The restaurant at the peripherals of the Light of the North has served thousands of cash strapped
hungry students for decades. Marosan’s is a familyowned business spanning decades in the city, with its meals both affordable and tasty, giving its famished patrons something to look forward to
everyday. “Marosan Rice” is the top treat of many composed of a chicken, pork, sautéed
vegetables, rice and a sunny side up egg, top of the line and most expensive rice meal in the menu, the ordinary student wont order this daily, and would reserve this as a special treat.

Most students will circumvent hunger pangs by doing a Marosan’s food hack to save money and load on carbs by ordering the famous “Chicken Mami,” and a cup of rice. The famous meal comes
with a piece of fried chicken and the budget wise student will separate the protein and enjoy a bowl of hot noodles while having fried chicken and rice on the side. Another Marosan favorite is the “Fried Rice with Porkchop,” which consists of a huge cup of rice, fried with garlic and soy, turning
it to a delectable brown rice, topped with a porkchop chopped but keeping the bone, breaded and deep fried.

There would be pipe-in music from an old-style radio which would be tuned in to 99.9 magic, all day and everyday with its Dj’s greeting the establishment from time to time as its employees were part of its loyal patrons. Country music would be a main stay and there would be no qualms to it,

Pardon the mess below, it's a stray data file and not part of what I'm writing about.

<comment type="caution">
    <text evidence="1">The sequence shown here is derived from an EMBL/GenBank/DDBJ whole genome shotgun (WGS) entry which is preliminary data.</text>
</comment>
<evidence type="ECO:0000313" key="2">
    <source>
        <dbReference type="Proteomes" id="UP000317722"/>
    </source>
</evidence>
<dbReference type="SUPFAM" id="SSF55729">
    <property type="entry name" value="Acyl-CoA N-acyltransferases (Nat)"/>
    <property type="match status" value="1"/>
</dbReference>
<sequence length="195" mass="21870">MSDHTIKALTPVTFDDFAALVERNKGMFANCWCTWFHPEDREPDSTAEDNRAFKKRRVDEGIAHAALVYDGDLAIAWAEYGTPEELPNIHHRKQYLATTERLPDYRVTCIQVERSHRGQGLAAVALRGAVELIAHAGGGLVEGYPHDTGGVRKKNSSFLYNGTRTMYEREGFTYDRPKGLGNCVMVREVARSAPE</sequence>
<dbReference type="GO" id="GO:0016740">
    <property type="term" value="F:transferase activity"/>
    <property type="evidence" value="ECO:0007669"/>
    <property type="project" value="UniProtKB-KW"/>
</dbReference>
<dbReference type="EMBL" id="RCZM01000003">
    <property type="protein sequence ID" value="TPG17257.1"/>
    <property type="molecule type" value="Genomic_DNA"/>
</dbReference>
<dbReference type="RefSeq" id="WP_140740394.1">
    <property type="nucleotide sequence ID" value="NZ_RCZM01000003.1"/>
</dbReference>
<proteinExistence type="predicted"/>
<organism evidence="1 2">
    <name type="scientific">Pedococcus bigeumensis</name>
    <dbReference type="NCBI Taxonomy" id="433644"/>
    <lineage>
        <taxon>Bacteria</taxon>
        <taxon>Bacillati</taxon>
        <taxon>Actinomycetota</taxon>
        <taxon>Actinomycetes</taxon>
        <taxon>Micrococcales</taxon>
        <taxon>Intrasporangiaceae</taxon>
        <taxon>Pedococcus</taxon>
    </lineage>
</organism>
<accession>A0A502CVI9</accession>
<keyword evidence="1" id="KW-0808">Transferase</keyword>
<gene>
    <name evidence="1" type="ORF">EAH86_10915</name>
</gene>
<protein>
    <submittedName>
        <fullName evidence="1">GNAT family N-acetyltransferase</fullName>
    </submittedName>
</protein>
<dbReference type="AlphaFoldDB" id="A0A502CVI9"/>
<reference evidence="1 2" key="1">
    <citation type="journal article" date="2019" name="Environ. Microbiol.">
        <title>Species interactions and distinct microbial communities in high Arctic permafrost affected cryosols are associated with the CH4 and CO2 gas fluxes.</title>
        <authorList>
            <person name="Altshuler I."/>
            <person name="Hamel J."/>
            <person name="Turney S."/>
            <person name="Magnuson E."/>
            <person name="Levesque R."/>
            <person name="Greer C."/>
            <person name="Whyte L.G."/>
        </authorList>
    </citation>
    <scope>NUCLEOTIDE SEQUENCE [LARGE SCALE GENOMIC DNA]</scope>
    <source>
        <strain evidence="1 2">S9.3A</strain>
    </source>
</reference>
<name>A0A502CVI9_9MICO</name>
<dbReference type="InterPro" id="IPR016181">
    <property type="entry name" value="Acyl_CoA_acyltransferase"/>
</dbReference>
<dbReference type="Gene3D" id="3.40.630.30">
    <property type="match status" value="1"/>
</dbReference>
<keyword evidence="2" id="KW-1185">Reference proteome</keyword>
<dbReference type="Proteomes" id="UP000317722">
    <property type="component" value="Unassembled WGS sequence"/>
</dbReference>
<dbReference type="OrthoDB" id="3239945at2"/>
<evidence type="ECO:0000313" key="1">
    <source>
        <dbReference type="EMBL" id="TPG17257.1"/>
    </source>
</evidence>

everybody liked country music, if you didn’t, you would have to pretend you did. I become a waitress at Marosan’s by chance, as the branch near the school was owed by the family of a friend
who happened to need extra help, so I said I would take the job, if they would have me.

My friend’s sisters, looked at me from head to foot, I was not Cordilleran and dressed differently, I didn’t speak the language that well, in short, I stood out like a sore thumb, they knew it and I knew it, but they agreed nonetheless, maybe out of pity or just because my friend asked them to. They paid me 50 pesos an hour and I worked for four hours a day, varying from the morning lunch rush or the afternoon snack breaks, I was a happy worker, smiling that I got a job on my spare time, not knowing what the near future will bring me.

I was taught to ask for orders by saying “Anya Ngay,” with a smile, so I did, but we all knew I said it funny, but of course, I was understood by the amused costumers, who tolerated a non-Cordilleran,
non-Ilokano speaking waitress. Most of the orders would be of the “Chicken Mami,” and a cup of rice, which required me to carry the order with a tray or with my hands, navigating the small space.
Being a klutz by heart, the only logical eventuality was for me to drop or spill the order on the floor or to the hapless costumer, both I accomplished on my first day, making my friends sister’s rethink their decision to hire me.

But I continued with my out order “Anya Ngay,” soup falling, wrong order taking and inability to sustain an Ilocano conversation. I learned to like country music and maintained my friendship with my friend who thought I was adorably clumsy adding to the worries of her family.


Amianan Balita Ngayon